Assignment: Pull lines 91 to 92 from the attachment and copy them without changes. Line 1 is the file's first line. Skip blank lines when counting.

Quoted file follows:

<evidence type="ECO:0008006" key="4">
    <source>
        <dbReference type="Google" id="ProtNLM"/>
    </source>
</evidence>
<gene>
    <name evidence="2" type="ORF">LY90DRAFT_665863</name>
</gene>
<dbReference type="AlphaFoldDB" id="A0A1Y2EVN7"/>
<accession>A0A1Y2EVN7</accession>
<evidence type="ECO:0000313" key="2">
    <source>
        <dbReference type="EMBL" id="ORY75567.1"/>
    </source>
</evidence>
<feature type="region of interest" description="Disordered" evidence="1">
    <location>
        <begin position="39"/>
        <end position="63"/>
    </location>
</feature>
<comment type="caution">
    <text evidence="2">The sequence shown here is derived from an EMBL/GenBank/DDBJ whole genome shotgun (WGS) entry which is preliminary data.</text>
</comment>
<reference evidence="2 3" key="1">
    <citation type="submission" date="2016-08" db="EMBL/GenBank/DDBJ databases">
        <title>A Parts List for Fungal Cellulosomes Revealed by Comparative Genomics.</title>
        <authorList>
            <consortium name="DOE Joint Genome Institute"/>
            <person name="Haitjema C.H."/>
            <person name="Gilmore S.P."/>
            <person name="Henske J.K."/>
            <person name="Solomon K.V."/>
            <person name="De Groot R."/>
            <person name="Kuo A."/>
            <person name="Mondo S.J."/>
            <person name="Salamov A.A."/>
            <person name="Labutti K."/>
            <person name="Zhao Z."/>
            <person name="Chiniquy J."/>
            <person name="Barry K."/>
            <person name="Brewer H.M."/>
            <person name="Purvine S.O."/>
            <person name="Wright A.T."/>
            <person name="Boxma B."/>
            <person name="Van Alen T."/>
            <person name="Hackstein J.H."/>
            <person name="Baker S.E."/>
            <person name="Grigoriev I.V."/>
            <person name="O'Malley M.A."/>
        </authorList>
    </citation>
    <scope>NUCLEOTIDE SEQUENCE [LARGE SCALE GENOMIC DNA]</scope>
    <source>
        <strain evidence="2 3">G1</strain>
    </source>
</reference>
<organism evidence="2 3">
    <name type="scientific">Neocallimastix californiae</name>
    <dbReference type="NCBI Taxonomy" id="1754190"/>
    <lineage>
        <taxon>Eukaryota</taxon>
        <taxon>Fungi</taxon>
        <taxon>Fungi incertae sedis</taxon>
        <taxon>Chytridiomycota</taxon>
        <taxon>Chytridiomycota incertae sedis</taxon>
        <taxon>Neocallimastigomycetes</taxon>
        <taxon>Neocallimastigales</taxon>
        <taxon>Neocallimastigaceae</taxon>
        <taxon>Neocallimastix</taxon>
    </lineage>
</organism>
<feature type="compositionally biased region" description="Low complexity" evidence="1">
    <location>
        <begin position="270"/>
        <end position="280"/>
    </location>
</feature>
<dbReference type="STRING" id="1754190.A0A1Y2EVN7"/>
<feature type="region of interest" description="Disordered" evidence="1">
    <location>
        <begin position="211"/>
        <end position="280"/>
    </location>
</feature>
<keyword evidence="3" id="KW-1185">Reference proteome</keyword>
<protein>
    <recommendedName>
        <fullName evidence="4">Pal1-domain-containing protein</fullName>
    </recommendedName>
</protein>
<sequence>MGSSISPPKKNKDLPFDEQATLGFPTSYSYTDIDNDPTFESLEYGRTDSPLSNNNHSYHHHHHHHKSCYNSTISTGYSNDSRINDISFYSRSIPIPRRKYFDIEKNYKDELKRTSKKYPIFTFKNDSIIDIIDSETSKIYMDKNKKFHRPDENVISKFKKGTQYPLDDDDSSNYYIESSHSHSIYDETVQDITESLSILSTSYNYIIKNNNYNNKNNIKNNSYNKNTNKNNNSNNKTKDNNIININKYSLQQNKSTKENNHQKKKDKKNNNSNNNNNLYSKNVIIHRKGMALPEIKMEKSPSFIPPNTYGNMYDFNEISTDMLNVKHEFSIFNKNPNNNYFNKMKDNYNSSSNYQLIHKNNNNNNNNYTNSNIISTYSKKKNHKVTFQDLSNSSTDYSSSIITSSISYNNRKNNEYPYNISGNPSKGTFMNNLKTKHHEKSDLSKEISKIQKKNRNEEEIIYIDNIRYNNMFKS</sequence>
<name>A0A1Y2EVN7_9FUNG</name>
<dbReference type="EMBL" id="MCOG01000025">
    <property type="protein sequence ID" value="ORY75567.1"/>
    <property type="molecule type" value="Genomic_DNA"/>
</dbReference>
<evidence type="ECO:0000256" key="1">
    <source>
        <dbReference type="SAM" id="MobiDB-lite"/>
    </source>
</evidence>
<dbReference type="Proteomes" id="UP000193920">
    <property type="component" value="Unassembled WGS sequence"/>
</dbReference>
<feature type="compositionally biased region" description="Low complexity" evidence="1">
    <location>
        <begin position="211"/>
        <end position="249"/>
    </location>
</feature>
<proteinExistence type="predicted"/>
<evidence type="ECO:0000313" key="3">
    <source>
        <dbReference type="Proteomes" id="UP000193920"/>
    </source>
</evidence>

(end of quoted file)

</protein>
<sequence>MGSSISPPKKNKDLPFDEQATLGFPTSYSYTDIDNDPTFESLEYGRTDSPLSNNNHSYHHHHHHHKSCYNSTISTGYSNDSRINDISFYSRSIPIPRRKYFDIEKNYKDELKRTSKKYPIFTFKNDSIIDIIDSETSKIYMDKNKKFHRPDENVISKFKKGTQYPLDDDDSSNYYIESSHSHSIYDETVQDITESLSILSTSYNYIIKNNNYNNKNNIKNNSYNKNTNKNNNSNNKTKDNNIININKYSLQQNKSTKENNHQKKKDKKNNNSNNNNNLYSKNVIIHRKGMALPEIKMEKSPSFIPPNTYGNMYDFNEISTDMLNVKHEFSIFNKNPNNNYFNKMKDNYNSSSNYQLIHKNNNNNNNNYTNSNIISTYSKKKNHKVTFQDLSNSSTDYSSSIITSSISYNNRKNNEYPYNISGNPSKGTFMNNLKTKHHEKSDLSKEISKIQKKNRNEEEIIYIDNIRYNNMFKS</sequence>